Friday, June 24, 2005

Our six-year-old daughter, who already knows how to read a few hundred words in Dutch ( Hebrew she reads fluently ), was excited when she managed to spell out her father's name and the name of the city where we live in this morning's IHT Letters to the Editor section. From my own experience I know that it does not take much besides some luck to get a letter published, but still, knowing that the IHT is published all over the world gets me a little excited too when I see that a letter was printed. One letter in today's IHT deals with a subject that is similar to the one that I wrote about, in a different part of the world. Africa's corruption Jeffrey Sachs blames the United States in large part for Africa's problems ("Africa's future is threatened by U.S. neglect," Views, June 15) but fails to address the fundamental issue: corruption. When someone finally figures out how to get aid money to the actual citizens of an African country, instead of in the pockets of corrupt government officials, Africa's poverty will be reduced. Sharon Stetz, Bonn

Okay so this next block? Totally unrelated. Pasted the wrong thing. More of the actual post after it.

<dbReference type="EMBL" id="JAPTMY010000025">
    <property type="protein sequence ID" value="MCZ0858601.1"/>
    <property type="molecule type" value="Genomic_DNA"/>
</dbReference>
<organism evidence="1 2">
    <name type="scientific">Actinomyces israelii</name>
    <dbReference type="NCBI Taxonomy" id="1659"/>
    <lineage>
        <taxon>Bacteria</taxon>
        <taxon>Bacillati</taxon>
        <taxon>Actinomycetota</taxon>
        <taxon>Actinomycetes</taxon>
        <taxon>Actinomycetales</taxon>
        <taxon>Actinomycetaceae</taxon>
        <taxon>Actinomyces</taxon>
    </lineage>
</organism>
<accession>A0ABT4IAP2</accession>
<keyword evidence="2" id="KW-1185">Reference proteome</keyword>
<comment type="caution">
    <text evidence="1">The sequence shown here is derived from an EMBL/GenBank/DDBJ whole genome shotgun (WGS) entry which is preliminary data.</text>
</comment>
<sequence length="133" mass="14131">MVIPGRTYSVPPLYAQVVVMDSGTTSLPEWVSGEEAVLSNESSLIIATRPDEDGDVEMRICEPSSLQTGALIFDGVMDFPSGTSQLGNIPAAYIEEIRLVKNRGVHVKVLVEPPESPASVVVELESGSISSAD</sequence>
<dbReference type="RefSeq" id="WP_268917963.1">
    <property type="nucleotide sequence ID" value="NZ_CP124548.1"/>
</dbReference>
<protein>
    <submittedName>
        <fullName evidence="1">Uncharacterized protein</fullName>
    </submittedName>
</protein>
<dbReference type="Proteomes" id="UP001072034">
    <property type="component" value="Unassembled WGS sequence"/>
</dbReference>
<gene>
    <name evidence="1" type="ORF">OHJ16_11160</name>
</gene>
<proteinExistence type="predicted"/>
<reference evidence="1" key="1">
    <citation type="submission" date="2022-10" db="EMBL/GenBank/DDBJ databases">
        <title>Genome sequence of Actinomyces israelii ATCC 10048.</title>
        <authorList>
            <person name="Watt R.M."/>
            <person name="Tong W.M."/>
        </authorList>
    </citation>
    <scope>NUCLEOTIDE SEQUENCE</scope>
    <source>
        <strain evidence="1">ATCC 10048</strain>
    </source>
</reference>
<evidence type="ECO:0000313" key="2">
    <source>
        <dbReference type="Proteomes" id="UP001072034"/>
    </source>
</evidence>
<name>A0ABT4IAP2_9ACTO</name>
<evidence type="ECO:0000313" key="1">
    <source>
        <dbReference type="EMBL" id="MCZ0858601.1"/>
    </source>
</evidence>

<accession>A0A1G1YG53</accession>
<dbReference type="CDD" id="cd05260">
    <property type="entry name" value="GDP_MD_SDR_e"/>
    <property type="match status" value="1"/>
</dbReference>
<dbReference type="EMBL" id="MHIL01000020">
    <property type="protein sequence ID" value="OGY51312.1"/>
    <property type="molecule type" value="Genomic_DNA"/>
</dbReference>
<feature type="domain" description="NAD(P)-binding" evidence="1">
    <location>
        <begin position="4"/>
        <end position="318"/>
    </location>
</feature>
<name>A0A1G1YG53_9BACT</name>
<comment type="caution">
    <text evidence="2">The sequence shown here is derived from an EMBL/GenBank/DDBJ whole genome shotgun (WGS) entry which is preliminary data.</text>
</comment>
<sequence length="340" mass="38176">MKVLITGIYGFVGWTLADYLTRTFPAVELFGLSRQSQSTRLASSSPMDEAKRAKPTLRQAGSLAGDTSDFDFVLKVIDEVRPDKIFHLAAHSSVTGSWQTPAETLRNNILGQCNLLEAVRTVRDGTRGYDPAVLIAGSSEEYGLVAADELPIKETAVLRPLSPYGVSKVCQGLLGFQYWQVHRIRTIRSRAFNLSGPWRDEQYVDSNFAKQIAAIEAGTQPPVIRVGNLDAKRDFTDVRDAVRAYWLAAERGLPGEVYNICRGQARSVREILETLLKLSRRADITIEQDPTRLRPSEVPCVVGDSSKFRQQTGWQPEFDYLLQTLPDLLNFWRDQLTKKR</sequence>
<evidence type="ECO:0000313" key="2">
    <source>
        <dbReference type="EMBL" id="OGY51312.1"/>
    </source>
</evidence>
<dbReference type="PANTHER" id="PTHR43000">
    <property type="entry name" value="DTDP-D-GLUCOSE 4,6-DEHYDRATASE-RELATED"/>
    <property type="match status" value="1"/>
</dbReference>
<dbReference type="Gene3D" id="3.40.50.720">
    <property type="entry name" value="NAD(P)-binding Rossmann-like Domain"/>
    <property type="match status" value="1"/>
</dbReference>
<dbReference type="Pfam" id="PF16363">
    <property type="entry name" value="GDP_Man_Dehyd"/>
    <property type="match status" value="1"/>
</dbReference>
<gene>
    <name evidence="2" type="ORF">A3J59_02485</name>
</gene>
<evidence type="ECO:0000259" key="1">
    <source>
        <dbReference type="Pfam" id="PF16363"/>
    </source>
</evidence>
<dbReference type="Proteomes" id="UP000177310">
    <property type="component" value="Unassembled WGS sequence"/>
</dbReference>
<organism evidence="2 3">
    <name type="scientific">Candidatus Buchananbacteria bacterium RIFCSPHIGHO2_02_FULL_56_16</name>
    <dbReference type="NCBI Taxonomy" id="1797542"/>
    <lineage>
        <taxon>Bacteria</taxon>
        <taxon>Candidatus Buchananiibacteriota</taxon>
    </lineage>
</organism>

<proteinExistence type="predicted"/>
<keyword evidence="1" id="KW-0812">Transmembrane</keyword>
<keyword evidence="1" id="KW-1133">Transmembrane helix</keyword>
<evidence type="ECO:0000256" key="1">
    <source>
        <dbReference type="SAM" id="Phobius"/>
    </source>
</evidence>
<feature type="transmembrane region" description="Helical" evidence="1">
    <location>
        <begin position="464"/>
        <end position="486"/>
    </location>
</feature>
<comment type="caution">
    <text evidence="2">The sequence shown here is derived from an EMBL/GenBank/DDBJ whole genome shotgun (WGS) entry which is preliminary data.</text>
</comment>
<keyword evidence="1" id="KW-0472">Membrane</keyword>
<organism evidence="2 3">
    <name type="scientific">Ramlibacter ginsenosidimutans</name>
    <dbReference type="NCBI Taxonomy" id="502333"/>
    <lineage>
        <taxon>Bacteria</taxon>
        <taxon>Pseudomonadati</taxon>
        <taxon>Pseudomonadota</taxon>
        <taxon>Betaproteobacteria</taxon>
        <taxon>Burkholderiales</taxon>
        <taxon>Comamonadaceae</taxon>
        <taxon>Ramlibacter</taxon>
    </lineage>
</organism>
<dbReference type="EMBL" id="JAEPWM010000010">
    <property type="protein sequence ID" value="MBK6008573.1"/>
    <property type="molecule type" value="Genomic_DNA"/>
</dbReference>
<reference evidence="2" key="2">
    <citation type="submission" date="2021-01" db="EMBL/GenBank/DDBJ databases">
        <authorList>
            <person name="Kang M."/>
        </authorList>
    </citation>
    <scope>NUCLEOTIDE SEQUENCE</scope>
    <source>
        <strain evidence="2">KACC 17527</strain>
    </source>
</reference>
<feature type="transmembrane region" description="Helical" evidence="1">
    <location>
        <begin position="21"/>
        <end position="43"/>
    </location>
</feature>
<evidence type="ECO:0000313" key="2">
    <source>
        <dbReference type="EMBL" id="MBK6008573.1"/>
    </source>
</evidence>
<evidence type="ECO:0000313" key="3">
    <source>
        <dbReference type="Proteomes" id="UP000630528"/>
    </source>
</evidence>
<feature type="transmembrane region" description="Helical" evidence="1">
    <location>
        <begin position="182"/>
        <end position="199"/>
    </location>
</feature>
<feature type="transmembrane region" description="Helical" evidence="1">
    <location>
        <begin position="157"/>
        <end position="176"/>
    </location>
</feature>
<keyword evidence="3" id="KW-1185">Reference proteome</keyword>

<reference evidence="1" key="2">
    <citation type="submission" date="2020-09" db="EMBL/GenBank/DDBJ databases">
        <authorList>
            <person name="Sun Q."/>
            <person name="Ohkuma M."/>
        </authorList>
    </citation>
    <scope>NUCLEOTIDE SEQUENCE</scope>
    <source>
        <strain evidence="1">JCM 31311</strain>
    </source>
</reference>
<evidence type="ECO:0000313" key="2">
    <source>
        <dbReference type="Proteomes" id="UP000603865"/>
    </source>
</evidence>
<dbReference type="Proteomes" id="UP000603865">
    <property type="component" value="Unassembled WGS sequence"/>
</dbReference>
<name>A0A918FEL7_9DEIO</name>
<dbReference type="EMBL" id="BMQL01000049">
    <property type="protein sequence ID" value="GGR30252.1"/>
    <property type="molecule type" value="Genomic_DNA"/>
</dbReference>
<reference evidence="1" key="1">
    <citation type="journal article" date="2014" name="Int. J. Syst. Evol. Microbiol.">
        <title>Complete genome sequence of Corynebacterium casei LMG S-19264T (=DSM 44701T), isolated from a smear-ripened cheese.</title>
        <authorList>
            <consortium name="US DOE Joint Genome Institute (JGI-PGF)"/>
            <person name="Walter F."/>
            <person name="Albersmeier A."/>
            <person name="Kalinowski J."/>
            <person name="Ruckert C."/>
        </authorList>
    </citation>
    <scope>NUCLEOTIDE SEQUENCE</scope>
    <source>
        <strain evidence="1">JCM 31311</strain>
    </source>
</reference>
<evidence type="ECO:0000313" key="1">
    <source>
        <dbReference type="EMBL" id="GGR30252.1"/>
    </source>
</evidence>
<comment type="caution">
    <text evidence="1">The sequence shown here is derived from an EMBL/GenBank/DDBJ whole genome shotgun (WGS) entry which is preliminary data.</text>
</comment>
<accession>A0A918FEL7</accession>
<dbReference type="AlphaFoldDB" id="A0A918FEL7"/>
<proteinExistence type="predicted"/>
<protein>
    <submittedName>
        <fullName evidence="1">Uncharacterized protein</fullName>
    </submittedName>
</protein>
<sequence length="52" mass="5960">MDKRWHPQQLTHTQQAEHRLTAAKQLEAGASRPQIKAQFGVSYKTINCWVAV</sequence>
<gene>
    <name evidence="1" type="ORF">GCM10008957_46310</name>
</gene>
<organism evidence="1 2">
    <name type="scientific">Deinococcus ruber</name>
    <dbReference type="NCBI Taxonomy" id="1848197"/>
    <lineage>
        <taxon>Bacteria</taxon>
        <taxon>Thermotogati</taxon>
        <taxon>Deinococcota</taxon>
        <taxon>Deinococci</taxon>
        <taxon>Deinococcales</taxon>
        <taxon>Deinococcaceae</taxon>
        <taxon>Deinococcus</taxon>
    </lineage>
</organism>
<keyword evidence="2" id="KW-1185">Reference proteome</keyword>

When for my research I go through periodicals that were published 50, 60 years ago, I often read the letters to the editor very carefully. In my opinion they are one of the more interesting parts of a newspaper or magazine. As one reader pointed out on this blog, in the old days one had to sit down and write a letter, put it in an envelope, write an address on the envelope, go to the post office and buy a stamp in order to have a chance of getting one's letter published. That means that in every letter that was published a lot of time and effort was invested, and one can assume that whomever wrote such letters really cared about what (s)he wrote about. Today things are much easier. In the last four years I have written more than a hundred letters to the editor, about 25 or 30% of which were published ( I estimate ). I do care much about most of the subjects that I write about, but that does not mean that I put much thought into every letter that I write and send. Nevertheless, letters to the editor are always much more serious and interesting than feedback on a newspaper's website ( not in the least because editors take some time selecting letters ), as you can see on the website of Ha'Aretz, which often contains hateful and totally irrelevant non-discussions. Since I am such a fan of letters to the editor, I would very much appreciate it if the English edition of Ha'Aretz published a bit more than the six or seven letters a week maximum that you can find there. It seems that I am not the only one. In today's Ha'Aretz a reader from Haifa expresses similar views. Rethinking feedback Regarding "The Trouble with Talkback," Ha'Aretz, June 21 It is right and just that a newspaper, in print or electronic format, provide a means for readers to respond. Ever since free press newspapers in their present format were first published at the end of the 19th century, there have been letter pages. My American family has a long tradition of writing letters to local newspapers. When I started reading Israeli newspapers, I was surprised to find little or no published letters to the editor, which I do feel encourage a vibrant culture of a free and democratic press.However, I feel the feedback responses to opinion articles are completely the wrong approach. Most of what is written are terse comments and create a forum for hate and anger, not insightful responses to daily issues. There are plenty of forums available on the Internet to facilitate the level of conversation found in the feedback responses, andHaaretz is not creating anything new with their own.My own hometown newspaper, The San Jose Mercury News, published from three to five insightful letters a day. Some of them were from well-known members of the community, and sometimes gave a chance for those highlighted in the regular news articles to give a personal response to issues that touched the daily lives of the San Jose area's one million residents. There was also a Silver Pen award for outstanding letters from readers.I think that a letters section is a better facility for reader response. It would be the responsibility of the newspaper's editors to select those it found worthy of publication. Although some may suggest that publishing selected letters may be undemocratic, I trust the editorial staff of Haaretz to be fair and equal in the letters it would select. Also, since the online format doesn't present space limitations, there should not be a limit of five or ten letters, but rather allowance for all those worthy of publication. David Baird, Haifa

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